RANGOON — Following publication of a Human Rights Watch report alleging government complicity in ethnic cleansing in Burma’s Arakan State, the government says it will not comment on the situation in the troubled region until its own findings are published.
Those findings are likely to be released on Tuesday.
“We have already formed the commission involving people from all sides of the community,” said Ye Htut, spokesperson for President Thein Sein, when asked by The Irrawaddy about the Human Rights Watch report.
Human Rights Watch alleged on Monday that “Buddhist monks organized and encouraged ethnic Arakanese backed by state security forces to conduct coordinated attacks on Muslim neighborhoods and villages in October 2012 to terrorize and forcibly relocate the population.”
“We don’t need to pay attention to any such reports as the Human Rights Watch,” added Ye Htut, who is also Burma’s deputy information minister .
The official investigation into violence in Arakan State was set up in August 2012, following sectarian and communal rioting in Arakan State in June. Among the 27 commissioners are some well-known political figures in Burma, such as former political prisoner Ko Ko Gyi, Khun Htun Oo, the leader of the Shan Nationalities League for Democracy, and National Democratic Force leader Khin Maung Swe.
Burmese Muslim leaders, along with Christian, Hindu and Buddhist representatives, were appointed to the commission, but two Muslim commissioners were subsequently removed by order of the President’s Office. And though two Arakanese representatives were appointed, there was no Rohingya representation on the commission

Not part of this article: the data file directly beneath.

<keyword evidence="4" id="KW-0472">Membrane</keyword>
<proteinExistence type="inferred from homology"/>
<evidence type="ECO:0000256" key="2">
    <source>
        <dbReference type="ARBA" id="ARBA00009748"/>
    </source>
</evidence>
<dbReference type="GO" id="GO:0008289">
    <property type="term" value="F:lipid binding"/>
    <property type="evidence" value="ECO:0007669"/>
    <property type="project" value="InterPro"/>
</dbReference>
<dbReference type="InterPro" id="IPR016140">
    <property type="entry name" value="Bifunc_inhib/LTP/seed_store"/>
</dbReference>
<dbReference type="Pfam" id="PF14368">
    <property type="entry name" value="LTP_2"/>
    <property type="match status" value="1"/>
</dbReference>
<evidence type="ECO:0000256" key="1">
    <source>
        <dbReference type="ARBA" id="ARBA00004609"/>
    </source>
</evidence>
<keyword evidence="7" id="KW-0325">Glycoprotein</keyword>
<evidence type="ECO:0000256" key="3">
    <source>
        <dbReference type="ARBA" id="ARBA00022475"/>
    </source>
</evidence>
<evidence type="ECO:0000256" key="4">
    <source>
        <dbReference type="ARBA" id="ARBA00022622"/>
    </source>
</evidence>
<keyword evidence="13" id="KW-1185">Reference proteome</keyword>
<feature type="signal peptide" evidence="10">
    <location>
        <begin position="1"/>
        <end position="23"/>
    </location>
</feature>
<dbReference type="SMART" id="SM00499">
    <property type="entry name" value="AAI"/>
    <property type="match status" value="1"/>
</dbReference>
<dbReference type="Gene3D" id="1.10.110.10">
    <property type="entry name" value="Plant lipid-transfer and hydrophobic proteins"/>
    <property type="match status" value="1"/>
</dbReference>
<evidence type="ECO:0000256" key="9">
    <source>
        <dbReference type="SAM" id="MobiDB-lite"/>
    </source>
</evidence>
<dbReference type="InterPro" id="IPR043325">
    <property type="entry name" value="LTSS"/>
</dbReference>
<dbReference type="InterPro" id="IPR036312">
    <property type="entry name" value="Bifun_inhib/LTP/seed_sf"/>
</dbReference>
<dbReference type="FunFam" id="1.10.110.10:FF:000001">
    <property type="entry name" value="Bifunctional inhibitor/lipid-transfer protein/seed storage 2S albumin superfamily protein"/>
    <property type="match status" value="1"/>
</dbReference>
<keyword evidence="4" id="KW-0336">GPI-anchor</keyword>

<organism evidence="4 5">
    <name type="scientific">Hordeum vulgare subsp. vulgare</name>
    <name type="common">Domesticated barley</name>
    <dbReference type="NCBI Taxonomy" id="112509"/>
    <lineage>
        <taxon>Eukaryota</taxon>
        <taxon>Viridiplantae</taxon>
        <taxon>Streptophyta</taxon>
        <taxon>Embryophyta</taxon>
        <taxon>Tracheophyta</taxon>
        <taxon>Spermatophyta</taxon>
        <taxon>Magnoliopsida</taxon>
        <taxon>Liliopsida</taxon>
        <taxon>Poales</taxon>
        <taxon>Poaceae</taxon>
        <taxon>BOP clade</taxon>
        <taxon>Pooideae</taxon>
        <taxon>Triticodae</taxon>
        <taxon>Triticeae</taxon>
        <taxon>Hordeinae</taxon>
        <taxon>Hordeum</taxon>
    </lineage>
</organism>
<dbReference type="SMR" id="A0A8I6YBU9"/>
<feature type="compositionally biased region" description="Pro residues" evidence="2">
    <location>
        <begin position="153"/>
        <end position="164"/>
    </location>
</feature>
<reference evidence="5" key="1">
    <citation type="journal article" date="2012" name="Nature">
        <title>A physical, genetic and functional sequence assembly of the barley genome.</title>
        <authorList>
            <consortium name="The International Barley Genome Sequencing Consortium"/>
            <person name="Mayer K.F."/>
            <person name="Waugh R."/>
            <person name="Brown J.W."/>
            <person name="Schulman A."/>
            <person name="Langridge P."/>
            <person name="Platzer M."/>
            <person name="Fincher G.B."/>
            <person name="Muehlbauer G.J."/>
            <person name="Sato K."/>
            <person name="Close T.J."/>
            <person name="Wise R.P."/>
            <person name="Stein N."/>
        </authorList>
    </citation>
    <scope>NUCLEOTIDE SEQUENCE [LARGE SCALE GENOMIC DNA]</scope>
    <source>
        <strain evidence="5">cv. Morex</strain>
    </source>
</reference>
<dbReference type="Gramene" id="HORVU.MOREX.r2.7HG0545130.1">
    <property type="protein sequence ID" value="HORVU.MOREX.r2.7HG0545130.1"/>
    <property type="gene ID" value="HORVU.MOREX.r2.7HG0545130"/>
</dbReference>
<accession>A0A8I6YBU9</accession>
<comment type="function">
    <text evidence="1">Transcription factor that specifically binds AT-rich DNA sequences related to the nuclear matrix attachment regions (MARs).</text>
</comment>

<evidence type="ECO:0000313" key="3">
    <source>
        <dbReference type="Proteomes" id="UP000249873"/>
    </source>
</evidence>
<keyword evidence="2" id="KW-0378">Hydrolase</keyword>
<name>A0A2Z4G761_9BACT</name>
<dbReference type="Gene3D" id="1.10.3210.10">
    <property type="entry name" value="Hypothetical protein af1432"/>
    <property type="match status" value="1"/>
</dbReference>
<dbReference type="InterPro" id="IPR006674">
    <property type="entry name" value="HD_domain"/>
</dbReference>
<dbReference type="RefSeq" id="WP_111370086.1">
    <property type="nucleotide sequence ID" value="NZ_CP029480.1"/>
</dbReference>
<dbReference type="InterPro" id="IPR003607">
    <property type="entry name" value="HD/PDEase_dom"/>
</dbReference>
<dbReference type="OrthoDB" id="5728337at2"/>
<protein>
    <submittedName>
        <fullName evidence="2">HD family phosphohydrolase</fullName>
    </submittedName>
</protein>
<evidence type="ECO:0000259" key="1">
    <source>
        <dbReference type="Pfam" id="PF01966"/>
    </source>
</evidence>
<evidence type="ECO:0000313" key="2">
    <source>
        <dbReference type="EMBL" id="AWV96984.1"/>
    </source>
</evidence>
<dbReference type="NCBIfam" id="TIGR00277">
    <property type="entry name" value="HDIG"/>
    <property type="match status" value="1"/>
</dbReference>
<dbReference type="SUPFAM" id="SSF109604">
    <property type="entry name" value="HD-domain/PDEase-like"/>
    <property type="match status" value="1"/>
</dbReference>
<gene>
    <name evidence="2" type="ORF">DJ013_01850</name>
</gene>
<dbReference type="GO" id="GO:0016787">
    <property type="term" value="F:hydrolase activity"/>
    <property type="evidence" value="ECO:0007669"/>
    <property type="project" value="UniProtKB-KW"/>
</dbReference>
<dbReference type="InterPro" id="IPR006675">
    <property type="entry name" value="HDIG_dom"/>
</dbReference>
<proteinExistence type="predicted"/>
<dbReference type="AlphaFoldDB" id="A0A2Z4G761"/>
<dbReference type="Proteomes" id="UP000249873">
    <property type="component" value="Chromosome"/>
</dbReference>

Minority Rohingya Muslims, regarded by the Burmese government as illegal immigrants, were worst affected by the 2012 violence, in which more than 180 people were killed and 120,000 displaced, with tens of thousands more fleeing Burma as refugees, often by boat to Indonesia, Malaysia and Thailand.
According to commission member Maung Thura, a comedian and former political prisoner known by his stage name Zarganar, the commission’s report has already been sent to President Thein Sein’s office and could be published as soon as Tuesday, though it is not clear if the entire document will be made public.
Asked for his take on the newly released Human Rights Watch claims, Zarganar told The Irrawaddy that “this is a made-up report.”
Burma’s main opposition political party, the National League for Democracy (NLD), is not represented on the Arakan investigative commission. Senior party figures, including Aung San Suu Kyi, have been criticized by human rights groups for failing to decry violence against Muslims in sufficiently strong terms, though NLD leader Suu Kyi called for a revision of the nation’s citizenship law when speaking in Japan last week.
“There is discrimination among citizens in our country,” she said. “We should also determine if certain laws are a hindrance to equal rights among citizens in the country, and revise them if we can.”
Asked on Monday about allegations of government complicity in abuses in Arakan State, NLD spokesperson Nyan Win said he had not seen the HRW report, and could not therefore comment.